In December 1939, Appleton was a throw-in in the trade that sent hard-hitting Taft Wright to the Chicago White Sox in exchange for outfielder Gee Walker. Appleton was used sparingly by Chicago, going 4-0 with a high 5.62 ERA in 25 relief appearances in 1940. He near reversed that win-loss mark the following season, posting a 0-3 record, with a 5.27 ERA in 13 games. Pete remained on the Sox roster for the 1942 campaign, but was released in early July after pitching less than five meaningless innings. Shortly thereafter, he signed with the St. Louis Browns, going 1-1 with a 2.96 ERA in 14 relief appearances.
Although the 38-year old pitcher was well beyond exposure to the military draft, Pete Appleton then enlisted in the United States Navy, accepting an officer’s commission in November 1942. Like many big leaguers, his military service in World War II consisted mainly of playing baseball on States-side armed forces teams, first with the Navy Pre-Flight nine at Chapel Hill, North Carolina (where Pete also entertained staff and cadets with his musical talents), and thereafter at Naval Air Station Quonset Point in Rhode Island.
On July 3, 1945, Lieutenant JG Peter W. Appleton, now age 41, was honorably discharged from duty. Still reserved to St. Louis, Pete thereupon reported to the Browns. After being hit hard in two relief outings, Appleton was released. Determined to continue his playing career, Appleton then signed with Washington, where one final major-league thrill awaited. On September 8, 1945, he took the mound at Griffith Stadium before President Harry S. Truman, cabinet officials, and more than 20,000 fans and threw a five-hit complete game at the Browns, winning 4-1.12
The spring of 1946 saw Appleton in camp with the Senators, but he drew his unconditional release just before the club headed north. Press friend Shirley Povich informed readers that Appleton was “undecided about his future. He doesn’t want to pitch in the minors and is toying with the idea of jumping to the Mexican League, teaching school, or organizing a band.”13
While making up his mind, Pete returned to his home in Perth Amboy, where, among other things, he could reflect upon a respectable, if unspectacular, major league career. In 14 seasons, he had gone 57-66,14 with a 4.30 ERA in 1,141 innings pitched, striking out 420 batters while walking 486. He had also helped his teams with the bat, hitting .233 in 374 lifetime at-bats.
In time, Pete returned to school, obtaining the credentials needed for a New Jersey teaching certificate from Rutgers University. He also took classes at New Jersey Law School.15 Try as he might, Pete Appleton could not shake baseball from his system. In 1946, he hooked on with the Buffalo Bisons, the Detroit affiliate in the International League, posting a 9-5 record that season, followed by a 7-7 log for the Bisons in 1948. He returned to Buffalo in 1949, but after a single appearance, dropped down to the Sherman-Dennison Twins of the Class B Big State League, going 12-4 in 17 starts. The following year, Pete began his minor-league managing career, taking the helm at Sherman-Dennison in midseason and bringing the Twins (70-78) home in fifth place, all the while continuing to take his turn on the mound. Appleton’s combined 9-10 record for 1949 includes a 1-0 mark in six games for the Dallas Eagles of the Class AA Texas League, as well.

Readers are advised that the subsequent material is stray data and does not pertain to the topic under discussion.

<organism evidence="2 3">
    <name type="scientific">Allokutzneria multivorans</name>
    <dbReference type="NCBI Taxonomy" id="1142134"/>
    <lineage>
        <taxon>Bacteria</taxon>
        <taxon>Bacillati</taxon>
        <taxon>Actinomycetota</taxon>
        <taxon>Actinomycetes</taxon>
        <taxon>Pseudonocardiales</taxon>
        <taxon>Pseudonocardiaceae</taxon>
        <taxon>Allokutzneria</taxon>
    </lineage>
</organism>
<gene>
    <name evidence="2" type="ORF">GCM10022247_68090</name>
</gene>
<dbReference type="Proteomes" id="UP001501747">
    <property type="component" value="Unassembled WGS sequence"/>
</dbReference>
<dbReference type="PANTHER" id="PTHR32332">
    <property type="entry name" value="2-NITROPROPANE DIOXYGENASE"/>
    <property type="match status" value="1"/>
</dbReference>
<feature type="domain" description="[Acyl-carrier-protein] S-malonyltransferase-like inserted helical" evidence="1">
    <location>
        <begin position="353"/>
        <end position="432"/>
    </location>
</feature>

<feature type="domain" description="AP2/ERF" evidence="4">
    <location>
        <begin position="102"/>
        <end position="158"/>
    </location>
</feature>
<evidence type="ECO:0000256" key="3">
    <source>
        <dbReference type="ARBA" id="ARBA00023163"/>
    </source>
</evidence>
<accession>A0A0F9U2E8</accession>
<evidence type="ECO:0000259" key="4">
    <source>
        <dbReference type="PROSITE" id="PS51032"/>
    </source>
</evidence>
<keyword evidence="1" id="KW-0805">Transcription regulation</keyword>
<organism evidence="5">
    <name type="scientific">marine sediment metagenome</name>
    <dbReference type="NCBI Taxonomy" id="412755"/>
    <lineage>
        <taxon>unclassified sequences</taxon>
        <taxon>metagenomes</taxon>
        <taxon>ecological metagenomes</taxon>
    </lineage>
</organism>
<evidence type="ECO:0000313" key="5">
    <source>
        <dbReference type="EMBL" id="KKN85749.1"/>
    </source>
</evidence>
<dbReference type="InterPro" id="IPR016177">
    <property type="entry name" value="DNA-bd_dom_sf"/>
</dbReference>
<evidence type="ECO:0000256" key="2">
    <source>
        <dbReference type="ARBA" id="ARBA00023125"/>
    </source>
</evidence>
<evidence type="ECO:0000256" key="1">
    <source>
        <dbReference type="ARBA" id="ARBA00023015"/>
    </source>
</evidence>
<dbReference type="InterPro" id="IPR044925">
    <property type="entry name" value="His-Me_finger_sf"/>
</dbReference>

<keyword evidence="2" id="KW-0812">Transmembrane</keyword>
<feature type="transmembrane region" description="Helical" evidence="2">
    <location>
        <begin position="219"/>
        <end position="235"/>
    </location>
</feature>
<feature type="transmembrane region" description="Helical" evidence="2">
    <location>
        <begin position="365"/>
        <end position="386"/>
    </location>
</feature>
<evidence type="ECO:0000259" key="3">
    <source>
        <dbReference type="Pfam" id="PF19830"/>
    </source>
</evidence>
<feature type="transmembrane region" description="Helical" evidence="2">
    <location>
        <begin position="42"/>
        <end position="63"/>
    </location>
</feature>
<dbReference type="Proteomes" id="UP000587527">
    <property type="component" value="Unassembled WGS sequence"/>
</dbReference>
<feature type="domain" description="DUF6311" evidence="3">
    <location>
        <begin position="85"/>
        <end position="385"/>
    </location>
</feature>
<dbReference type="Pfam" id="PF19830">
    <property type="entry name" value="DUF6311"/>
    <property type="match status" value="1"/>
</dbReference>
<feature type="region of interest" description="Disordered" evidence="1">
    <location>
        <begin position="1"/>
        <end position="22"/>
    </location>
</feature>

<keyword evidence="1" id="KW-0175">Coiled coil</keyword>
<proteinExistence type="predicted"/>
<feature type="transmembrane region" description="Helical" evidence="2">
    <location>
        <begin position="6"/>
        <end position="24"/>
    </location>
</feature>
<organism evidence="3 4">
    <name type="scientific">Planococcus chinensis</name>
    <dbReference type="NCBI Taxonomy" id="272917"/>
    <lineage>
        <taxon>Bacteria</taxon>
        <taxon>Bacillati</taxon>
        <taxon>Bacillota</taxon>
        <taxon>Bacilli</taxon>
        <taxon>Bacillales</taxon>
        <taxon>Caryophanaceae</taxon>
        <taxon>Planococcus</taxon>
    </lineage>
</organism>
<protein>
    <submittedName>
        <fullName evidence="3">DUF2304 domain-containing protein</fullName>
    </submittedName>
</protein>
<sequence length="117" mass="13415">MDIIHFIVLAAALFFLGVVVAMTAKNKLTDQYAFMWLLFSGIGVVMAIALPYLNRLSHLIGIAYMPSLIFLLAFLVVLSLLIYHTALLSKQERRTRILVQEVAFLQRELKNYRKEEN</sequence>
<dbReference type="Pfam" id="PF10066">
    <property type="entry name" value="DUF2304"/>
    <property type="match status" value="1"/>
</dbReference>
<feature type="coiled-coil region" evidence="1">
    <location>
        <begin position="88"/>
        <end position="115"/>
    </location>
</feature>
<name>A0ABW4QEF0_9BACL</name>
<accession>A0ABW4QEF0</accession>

In 1950, Appleton became a full-time manager, guiding the Augusta Tigers of the Class A Sally League to a 66-87 (seventh place) finish. But he proved unable to resist the temptation to insert himself into the action, going 2-2 with a 2.25 ERA in 13 relief appearances for his club. Pete Appleton made his final pitching appearances at age 47, appearing in ten games without a decision for the pennant-winning (85-40) Erie Sailors of the Class C Middle Atlantic League, while being named co-manager of the league all-star team.
In 1952, Pete found himself as non-playing manager for the Roanoke Rapid Jays of the lowly Class D Coastal Plain League. The following season, the Appleton-guided Charlotte Hornets captured the post-season championship of the Class B Tri-State League. The 1954 season saw the Charlotte club and manager Appleton promoted to the Sally League, but with the team languishing at 27-45, Pete was replaced as Hornets manager by Ellis Clary, thus bringing the first phase of his managerial career to a close.
Once again back in Perth Amboy, Pete accepted a baseball scouting position, scouring the East Coast in search of prospects for his old club, the Washington Senators. He also made use of his teaching license, substitute teaching during the offseason. In addition, Pete was a loyal member of the Perth Amboy Elks, actively involved in the affairs of St. Stephen’s parish, and a reliable attendee at NY/NJ Hot Stove gatherings. Perhaps more important, his presence at home lent support to wife Aldona, a rising star on the local political scene and headed for appointment to the bench, becoming in 1958 only the second female state court judge in New Jersey history. All this activity, however, did not ease Pete Appleton’s itch to get back into uniform. And on June 21, 1964, 60-year-old Appleton replaced Jack McKeon (a neighbor from next-door South Amboy, NJ, and decades later, the manager of the 2003 World Champion Florida Marlins) as skipper of the last-place Atlanta Crackers of the International League. At season’s end, Pete surrendered the Atlanta reins, but the following season he was back in harness, albeit only briefly, serving a one-week tour of duty as interim manager of the Wisconsin Rapid Twins of the Class A Midwest League. Appleton’s final managerial stint occurred in 1970 when he returned to Charlotte, replacing Harry Warner at the Hornets helm late in the season.